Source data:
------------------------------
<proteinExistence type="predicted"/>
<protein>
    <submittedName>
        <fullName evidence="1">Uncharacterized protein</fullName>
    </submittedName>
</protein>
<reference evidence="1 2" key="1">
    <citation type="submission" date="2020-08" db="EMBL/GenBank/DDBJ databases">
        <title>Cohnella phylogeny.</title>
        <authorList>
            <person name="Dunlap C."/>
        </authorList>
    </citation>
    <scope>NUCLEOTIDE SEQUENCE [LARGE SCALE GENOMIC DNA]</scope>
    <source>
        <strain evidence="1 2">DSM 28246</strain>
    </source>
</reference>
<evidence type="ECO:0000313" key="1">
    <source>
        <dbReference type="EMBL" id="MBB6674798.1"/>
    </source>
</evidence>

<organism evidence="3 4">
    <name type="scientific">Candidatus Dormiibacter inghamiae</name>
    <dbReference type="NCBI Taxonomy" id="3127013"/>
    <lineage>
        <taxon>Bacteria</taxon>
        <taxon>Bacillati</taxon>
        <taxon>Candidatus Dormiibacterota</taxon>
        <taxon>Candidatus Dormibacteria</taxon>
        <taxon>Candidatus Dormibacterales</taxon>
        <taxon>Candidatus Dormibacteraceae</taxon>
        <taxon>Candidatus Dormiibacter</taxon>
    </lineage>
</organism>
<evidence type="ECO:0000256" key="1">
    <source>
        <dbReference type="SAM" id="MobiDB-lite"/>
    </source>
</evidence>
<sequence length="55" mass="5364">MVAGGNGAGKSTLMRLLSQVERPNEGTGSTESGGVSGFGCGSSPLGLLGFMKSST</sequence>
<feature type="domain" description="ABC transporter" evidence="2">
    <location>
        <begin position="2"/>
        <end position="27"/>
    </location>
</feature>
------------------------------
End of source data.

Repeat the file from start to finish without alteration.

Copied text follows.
<proteinExistence type="predicted"/>
<protein>
    <submittedName>
        <fullName evidence="1">Uncharacterized protein</fullName>
    </submittedName>
</protein>
<reference evidence="1 2" key="1">
    <citation type="submission" date="2020-08" db="EMBL/GenBank/DDBJ databases">
        <title>Cohnella phylogeny.</title>
        <authorList>
            <person name="Dunlap C."/>
        </authorList>
    </citation>
    <scope>NUCLEOTIDE SEQUENCE [LARGE SCALE GENOMIC DNA]</scope>
    <source>
        <strain evidence="1 2">DSM 28246</strain>
    </source>
</reference>
<evidence type="ECO:0000313" key="1">
    <source>
        <dbReference type="EMBL" id="MBB6674798.1"/>
    </source>
</evidence>

<organism evidence="3 4">
    <name type="scientific">Candidatus Dormiibacter inghamiae</name>
    <dbReference type="NCBI Taxonomy" id="3127013"/>
    <lineage>
        <taxon>Bacteria</taxon>
        <taxon>Bacillati</taxon>
        <taxon>Candidatus Dormiibacterota</taxon>
        <taxon>Candidatus Dormibacteria</taxon>
        <taxon>Candidatus Dormibacterales</taxon>
        <taxon>Candidatus Dormibacteraceae</taxon>
        <taxon>Candidatus Dormiibacter</taxon>
    </lineage>
</organism>
<evidence type="ECO:0000256" key="1">
    <source>
        <dbReference type="SAM" id="MobiDB-lite"/>
    </source>
</evidence>
<sequence length="55" mass="5364">MVAGGNGAGKSTLMRLLSQVERPNEGTGSTESGGVSGFGCGSSPLGLLGFMKSST</sequence>
<feature type="domain" description="ABC transporter" evidence="2">
    <location>
        <begin position="2"/>
        <end position="27"/>
    </location>
</feature>